Let me first say that I’m not a doctor, nor do I have any medical training whatsoever. This blog is not meant to give any sort of medical advice only to share my personal experiences and shed light on what I view as important information. That’s it. Read further at your own risk.
I have not always been a fan of chiropractors.
Growing up with a physical therapist for a mother made me skeptical and wary of anything that affected bones or was viewed negatively by the medical establishment. When my parents began seeing a chiropractor and found so many benefits, that did help to thaw that sense of leeriness; however, it wasn’t until I was pregnant with my second son that I saw a chiropractor regularly (for any pregnant mamas in Orlando, check out Diana Gabaldon in Baldwin Park!). That experience definitely made me a convert as there was no way I was going to be comfortable without those adjustments the last trimester. When my eldest was getting back to back ear infections and the pediatrician started talking about tubes, we took him to a chiropractor and he didn’t need tubes (for anyone looking for excellent chiropractic care check out Comprehensive Health and Dr. Aaron Webb). Dr. Webb also took care of me leading up to my initial breast surgery while I was living in Orlando.
After I had surgery and received clearance from my doctor, I went back to see Dr. Webb and started getting weekly massages from the massage therapist in his office. One thing that many people don’t realize is that seeing a chiropractor is not just about cracking your back or physically based adjustments. Many chiropractors (including Dr. Webb’s office) have a variety of modalities and other professionals like massage therapists and even physical therapists. The massage therapist in Dr. Webb’s office gave me so much relief while I was healing.
Now, a big hurdle at the beginning can be the general negativity about chiropractors from the medical establishment and talking openly with your medical oncologist would be key at the beginning. Most organized chiropractic offices would request a letter saying it’s safe to provide care or what care is safe before embarking upon treatment. This is for everyone’s safety. For those of us with bone only metastases, it doesn’t take much to break a fragile bone.
When we moved from Orlando to Miami, I had to seek out options to replace Dr. Webb’s office. I’ve had to find both a chiropractor and massage therapist separately, but having both on my “team” has been so necessary and so needed.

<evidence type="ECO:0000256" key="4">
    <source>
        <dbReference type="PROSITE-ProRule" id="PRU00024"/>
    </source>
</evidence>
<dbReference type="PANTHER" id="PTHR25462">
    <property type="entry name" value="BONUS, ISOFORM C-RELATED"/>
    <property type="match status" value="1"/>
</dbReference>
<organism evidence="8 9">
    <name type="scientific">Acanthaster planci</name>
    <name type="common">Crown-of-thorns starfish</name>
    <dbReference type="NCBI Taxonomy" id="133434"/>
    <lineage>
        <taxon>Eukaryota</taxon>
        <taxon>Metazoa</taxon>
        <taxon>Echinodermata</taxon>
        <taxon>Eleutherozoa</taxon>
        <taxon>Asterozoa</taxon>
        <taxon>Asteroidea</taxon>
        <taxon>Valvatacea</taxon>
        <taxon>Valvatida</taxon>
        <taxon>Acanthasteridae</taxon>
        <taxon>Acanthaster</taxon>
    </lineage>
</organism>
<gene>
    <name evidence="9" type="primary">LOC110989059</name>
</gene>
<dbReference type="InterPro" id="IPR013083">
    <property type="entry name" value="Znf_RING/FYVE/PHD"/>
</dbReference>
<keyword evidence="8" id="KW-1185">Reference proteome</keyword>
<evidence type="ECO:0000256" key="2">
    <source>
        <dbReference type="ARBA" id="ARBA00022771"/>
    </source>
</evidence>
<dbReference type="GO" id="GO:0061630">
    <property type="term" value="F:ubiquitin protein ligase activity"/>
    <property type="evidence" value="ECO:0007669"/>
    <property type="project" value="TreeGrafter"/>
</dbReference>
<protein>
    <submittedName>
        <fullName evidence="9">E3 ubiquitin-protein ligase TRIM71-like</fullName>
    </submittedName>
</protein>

Dr. Lewis Arrandt is my current chiropractor. He is truly an intuitive healer. The regular adjustments and other modalities in his office have been so helpful. Since I’ve been seeing Dr. Arrandt for a little over a year, I know that he knows my body and it’s capabilities/weaknesses. My aches and pains are less when my skeleton is aligned. I won’t try to explain the science/biology behind how it works because I’m not entirely sure I understand it all myself. Suffice it to say, the better my body works and it’s natural processes are effectively working, the better I feel, inside and outside. My liver and kidneys have taken a beating in the last over 2 years of treatment and anything that helps them work better is helpful overall. Also, I have lots of pain due to the metastases in my bones and the alignment affects the level and intensity of my pain.
So, there you have it, for me, chiropractic care during my cancer treatments has been helpful for functioning and for pain relief. My medical oncologist is tolerant of my desire to seek both traditional and complimentary medicine; I know that she does not always believe it is helping, but so long as the complimentary interventions are not causing problems, she doesn’t fuss at me too much.
As I stated at the outset, I’m not a doctor and I cannot give medical advice. I am super careful to ensure that all my doctors know what I’m doing, especially the complimentary/alternative care I seek out beyond the medical professionals I trust to oversee my care. Even if I get looks or comments or even lectures, I seek out what works for me and then I am open about it. I absolutely 100% believe that only with true transparency can any medical professional hope to their job effectively.